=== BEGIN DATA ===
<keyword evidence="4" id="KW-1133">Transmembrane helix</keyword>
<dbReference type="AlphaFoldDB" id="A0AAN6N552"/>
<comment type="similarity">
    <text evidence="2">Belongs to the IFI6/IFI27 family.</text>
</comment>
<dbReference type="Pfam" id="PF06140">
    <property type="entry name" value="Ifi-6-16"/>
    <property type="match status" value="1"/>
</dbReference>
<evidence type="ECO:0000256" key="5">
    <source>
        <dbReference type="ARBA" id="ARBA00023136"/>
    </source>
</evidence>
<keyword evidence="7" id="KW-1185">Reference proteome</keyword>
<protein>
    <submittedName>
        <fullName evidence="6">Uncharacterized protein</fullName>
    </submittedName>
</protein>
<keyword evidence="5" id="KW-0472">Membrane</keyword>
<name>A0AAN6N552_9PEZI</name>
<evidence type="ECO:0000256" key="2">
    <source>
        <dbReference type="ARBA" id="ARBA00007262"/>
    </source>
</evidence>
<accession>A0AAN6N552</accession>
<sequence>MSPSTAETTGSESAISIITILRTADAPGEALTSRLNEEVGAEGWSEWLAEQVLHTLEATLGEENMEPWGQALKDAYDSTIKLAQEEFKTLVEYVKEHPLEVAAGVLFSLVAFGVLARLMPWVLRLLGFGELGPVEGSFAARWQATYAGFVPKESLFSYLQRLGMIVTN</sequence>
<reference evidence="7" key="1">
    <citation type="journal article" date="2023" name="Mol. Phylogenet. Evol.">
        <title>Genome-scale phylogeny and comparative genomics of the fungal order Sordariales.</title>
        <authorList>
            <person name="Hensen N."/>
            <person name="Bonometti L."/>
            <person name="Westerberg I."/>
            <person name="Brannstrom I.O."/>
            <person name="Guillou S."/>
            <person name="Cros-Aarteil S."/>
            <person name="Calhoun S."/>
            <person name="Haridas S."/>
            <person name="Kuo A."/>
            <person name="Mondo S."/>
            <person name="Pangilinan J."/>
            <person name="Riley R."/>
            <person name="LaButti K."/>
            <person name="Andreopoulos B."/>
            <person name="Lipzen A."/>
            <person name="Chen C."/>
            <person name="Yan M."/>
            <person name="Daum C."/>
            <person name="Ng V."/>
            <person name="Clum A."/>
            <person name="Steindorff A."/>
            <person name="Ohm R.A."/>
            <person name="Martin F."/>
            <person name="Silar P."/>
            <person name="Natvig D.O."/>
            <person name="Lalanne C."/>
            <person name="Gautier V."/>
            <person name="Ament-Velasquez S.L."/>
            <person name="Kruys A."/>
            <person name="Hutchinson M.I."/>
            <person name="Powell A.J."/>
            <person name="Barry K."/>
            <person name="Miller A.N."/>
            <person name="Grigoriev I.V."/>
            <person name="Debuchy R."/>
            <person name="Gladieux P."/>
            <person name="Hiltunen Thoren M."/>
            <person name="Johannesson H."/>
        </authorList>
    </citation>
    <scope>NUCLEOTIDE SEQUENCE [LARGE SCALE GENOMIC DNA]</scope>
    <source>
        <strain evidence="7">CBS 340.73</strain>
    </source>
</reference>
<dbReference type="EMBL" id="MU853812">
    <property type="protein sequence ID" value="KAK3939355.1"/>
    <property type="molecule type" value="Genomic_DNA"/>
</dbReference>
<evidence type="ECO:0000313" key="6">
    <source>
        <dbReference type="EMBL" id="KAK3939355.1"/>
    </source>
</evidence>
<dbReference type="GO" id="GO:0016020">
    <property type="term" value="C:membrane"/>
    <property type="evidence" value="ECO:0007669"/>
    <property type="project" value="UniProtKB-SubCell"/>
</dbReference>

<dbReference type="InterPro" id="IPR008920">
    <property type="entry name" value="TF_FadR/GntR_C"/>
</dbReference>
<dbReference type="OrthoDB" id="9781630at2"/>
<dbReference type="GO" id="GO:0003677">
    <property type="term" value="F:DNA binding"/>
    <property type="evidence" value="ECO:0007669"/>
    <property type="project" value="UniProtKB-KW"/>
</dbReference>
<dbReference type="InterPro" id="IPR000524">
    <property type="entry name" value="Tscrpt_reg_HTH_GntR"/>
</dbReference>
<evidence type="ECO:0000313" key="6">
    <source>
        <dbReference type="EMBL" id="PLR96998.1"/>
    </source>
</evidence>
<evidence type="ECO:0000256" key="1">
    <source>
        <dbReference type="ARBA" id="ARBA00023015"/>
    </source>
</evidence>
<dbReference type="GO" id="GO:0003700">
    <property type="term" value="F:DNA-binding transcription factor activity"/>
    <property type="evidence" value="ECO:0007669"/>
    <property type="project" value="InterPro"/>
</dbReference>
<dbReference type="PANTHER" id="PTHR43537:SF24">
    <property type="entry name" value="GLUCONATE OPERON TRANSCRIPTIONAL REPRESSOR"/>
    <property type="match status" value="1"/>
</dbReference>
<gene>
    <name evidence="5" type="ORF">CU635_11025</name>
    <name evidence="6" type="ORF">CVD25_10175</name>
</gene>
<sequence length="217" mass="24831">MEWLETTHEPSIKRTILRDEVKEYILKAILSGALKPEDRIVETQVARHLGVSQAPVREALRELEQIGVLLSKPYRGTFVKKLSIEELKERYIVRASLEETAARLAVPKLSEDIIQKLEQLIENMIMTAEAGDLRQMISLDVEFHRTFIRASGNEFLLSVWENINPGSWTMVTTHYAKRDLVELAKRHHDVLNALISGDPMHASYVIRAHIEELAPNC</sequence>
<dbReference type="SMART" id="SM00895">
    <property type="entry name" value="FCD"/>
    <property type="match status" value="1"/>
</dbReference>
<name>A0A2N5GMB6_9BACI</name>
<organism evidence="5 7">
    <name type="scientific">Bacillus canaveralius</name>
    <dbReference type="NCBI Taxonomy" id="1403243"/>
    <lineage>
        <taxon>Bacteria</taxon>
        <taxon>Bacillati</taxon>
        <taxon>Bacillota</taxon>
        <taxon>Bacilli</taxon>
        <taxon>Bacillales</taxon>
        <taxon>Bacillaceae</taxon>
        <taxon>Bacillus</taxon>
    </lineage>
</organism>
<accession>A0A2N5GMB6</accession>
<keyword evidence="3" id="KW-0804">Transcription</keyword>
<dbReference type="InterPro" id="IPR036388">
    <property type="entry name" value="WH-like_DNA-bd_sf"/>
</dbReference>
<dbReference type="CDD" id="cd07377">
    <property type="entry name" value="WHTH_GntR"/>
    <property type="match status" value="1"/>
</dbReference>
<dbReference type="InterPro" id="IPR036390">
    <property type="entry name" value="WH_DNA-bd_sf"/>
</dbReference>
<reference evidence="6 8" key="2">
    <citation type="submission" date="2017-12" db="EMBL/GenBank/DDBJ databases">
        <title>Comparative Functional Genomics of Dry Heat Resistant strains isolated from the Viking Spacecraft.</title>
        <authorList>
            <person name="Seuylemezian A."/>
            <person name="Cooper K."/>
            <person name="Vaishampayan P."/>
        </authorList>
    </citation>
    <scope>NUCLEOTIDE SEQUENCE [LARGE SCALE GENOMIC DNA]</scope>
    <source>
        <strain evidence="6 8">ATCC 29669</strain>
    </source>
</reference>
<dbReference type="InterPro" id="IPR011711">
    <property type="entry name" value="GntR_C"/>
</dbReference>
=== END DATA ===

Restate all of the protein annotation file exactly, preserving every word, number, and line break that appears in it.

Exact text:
<keyword evidence="4" id="KW-1133">Transmembrane helix</keyword>
<dbReference type="AlphaFoldDB" id="A0AAN6N552"/>
<comment type="similarity">
    <text evidence="2">Belongs to the IFI6/IFI27 family.</text>
</comment>
<dbReference type="Pfam" id="PF06140">
    <property type="entry name" value="Ifi-6-16"/>
    <property type="match status" value="1"/>
</dbReference>
<evidence type="ECO:0000256" key="5">
    <source>
        <dbReference type="ARBA" id="ARBA00023136"/>
    </source>
</evidence>
<keyword evidence="7" id="KW-1185">Reference proteome</keyword>
<protein>
    <submittedName>
        <fullName evidence="6">Uncharacterized protein</fullName>
    </submittedName>
</protein>
<keyword evidence="5" id="KW-0472">Membrane</keyword>
<name>A0AAN6N552_9PEZI</name>
<evidence type="ECO:0000256" key="2">
    <source>
        <dbReference type="ARBA" id="ARBA00007262"/>
    </source>
</evidence>
<accession>A0AAN6N552</accession>
<sequence>MSPSTAETTGSESAISIITILRTADAPGEALTSRLNEEVGAEGWSEWLAEQVLHTLEATLGEENMEPWGQALKDAYDSTIKLAQEEFKTLVEYVKEHPLEVAAGVLFSLVAFGVLARLMPWVLRLLGFGELGPVEGSFAARWQATYAGFVPKESLFSYLQRLGMIVTN</sequence>
<reference evidence="7" key="1">
    <citation type="journal article" date="2023" name="Mol. Phylogenet. Evol.">
        <title>Genome-scale phylogeny and comparative genomics of the fungal order Sordariales.</title>
        <authorList>
            <person name="Hensen N."/>
            <person name="Bonometti L."/>
            <person name="Westerberg I."/>
            <person name="Brannstrom I.O."/>
            <person name="Guillou S."/>
            <person name="Cros-Aarteil S."/>
            <person name="Calhoun S."/>
            <person name="Haridas S."/>
            <person name="Kuo A."/>
            <person name="Mondo S."/>
            <person name="Pangilinan J."/>
            <person name="Riley R."/>
            <person name="LaButti K."/>
            <person name="Andreopoulos B."/>
            <person name="Lipzen A."/>
            <person name="Chen C."/>
            <person name="Yan M."/>
            <person name="Daum C."/>
            <person name="Ng V."/>
            <person name="Clum A."/>
            <person name="Steindorff A."/>
            <person name="Ohm R.A."/>
            <person name="Martin F."/>
            <person name="Silar P."/>
            <person name="Natvig D.O."/>
            <person name="Lalanne C."/>
            <person name="Gautier V."/>
            <person name="Ament-Velasquez S.L."/>
            <person name="Kruys A."/>
            <person name="Hutchinson M.I."/>
            <person name="Powell A.J."/>
            <person name="Barry K."/>
            <person name="Miller A.N."/>
            <person name="Grigoriev I.V."/>
            <person name="Debuchy R."/>
            <person name="Gladieux P."/>
            <person name="Hiltunen Thoren M."/>
            <person name="Johannesson H."/>
        </authorList>
    </citation>
    <scope>NUCLEOTIDE SEQUENCE [LARGE SCALE GENOMIC DNA]</scope>
    <source>
        <strain evidence="7">CBS 340.73</strain>
    </source>
</reference>
<dbReference type="EMBL" id="MU853812">
    <property type="protein sequence ID" value="KAK3939355.1"/>
    <property type="molecule type" value="Genomic_DNA"/>
</dbReference>
<evidence type="ECO:0000313" key="6">
    <source>
        <dbReference type="EMBL" id="KAK3939355.1"/>
    </source>
</evidence>
<dbReference type="GO" id="GO:0016020">
    <property type="term" value="C:membrane"/>
    <property type="evidence" value="ECO:0007669"/>
    <property type="project" value="UniProtKB-SubCell"/>
</dbReference>

<dbReference type="InterPro" id="IPR008920">
    <property type="entry name" value="TF_FadR/GntR_C"/>
</dbReference>
<dbReference type="OrthoDB" id="9781630at2"/>
<dbReference type="GO" id="GO:0003677">
    <property type="term" value="F:DNA binding"/>
    <property type="evidence" value="ECO:0007669"/>
    <property type="project" value="UniProtKB-KW"/>
</dbReference>
<dbReference type="InterPro" id="IPR000524">
    <property type="entry name" value="Tscrpt_reg_HTH_GntR"/>
</dbReference>
<evidence type="ECO:0000313" key="6">
    <source>
        <dbReference type="EMBL" id="PLR96998.1"/>
    </source>
</evidence>
<evidence type="ECO:0000256" key="1">
    <source>
        <dbReference type="ARBA" id="ARBA00023015"/>
    </source>
</evidence>
<dbReference type="GO" id="GO:0003700">
    <property type="term" value="F:DNA-binding transcription factor activity"/>
    <property type="evidence" value="ECO:0007669"/>
    <property type="project" value="InterPro"/>
</dbReference>
<dbReference type="PANTHER" id="PTHR43537:SF24">
    <property type="entry name" value="GLUCONATE OPERON TRANSCRIPTIONAL REPRESSOR"/>
    <property type="match status" value="1"/>
</dbReference>
<gene>
    <name evidence="5" type="ORF">CU635_11025</name>
    <name evidence="6" type="ORF">CVD25_10175</name>
</gene>
<sequence length="217" mass="24831">MEWLETTHEPSIKRTILRDEVKEYILKAILSGALKPEDRIVETQVARHLGVSQAPVREALRELEQIGVLLSKPYRGTFVKKLSIEELKERYIVRASLEETAARLAVPKLSEDIIQKLEQLIENMIMTAEAGDLRQMISLDVEFHRTFIRASGNEFLLSVWENINPGSWTMVTTHYAKRDLVELAKRHHDVLNALISGDPMHASYVIRAHIEELAPNC</sequence>
<dbReference type="SMART" id="SM00895">
    <property type="entry name" value="FCD"/>
    <property type="match status" value="1"/>
</dbReference>
<name>A0A2N5GMB6_9BACI</name>
<organism evidence="5 7">
    <name type="scientific">Bacillus canaveralius</name>
    <dbReference type="NCBI Taxonomy" id="1403243"/>
    <lineage>
        <taxon>Bacteria</taxon>
        <taxon>Bacillati</taxon>
        <taxon>Bacillota</taxon>
        <taxon>Bacilli</taxon>
        <taxon>Bacillales</taxon>
        <taxon>Bacillaceae</taxon>
        <taxon>Bacillus</taxon>
    </lineage>
</organism>
<accession>A0A2N5GMB6</accession>
<keyword evidence="3" id="KW-0804">Transcription</keyword>
<dbReference type="InterPro" id="IPR036388">
    <property type="entry name" value="WH-like_DNA-bd_sf"/>
</dbReference>
<dbReference type="CDD" id="cd07377">
    <property type="entry name" value="WHTH_GntR"/>
    <property type="match status" value="1"/>
</dbReference>
<dbReference type="InterPro" id="IPR036390">
    <property type="entry name" value="WH_DNA-bd_sf"/>
</dbReference>
<reference evidence="6 8" key="2">
    <citation type="submission" date="2017-12" db="EMBL/GenBank/DDBJ databases">
        <title>Comparative Functional Genomics of Dry Heat Resistant strains isolated from the Viking Spacecraft.</title>
        <authorList>
            <person name="Seuylemezian A."/>
            <person name="Cooper K."/>
            <person name="Vaishampayan P."/>
        </authorList>
    </citation>
    <scope>NUCLEOTIDE SEQUENCE [LARGE SCALE GENOMIC DNA]</scope>
    <source>
        <strain evidence="6 8">ATCC 29669</strain>
    </source>
</reference>
<dbReference type="InterPro" id="IPR011711">
    <property type="entry name" value="GntR_C"/>
</dbReference>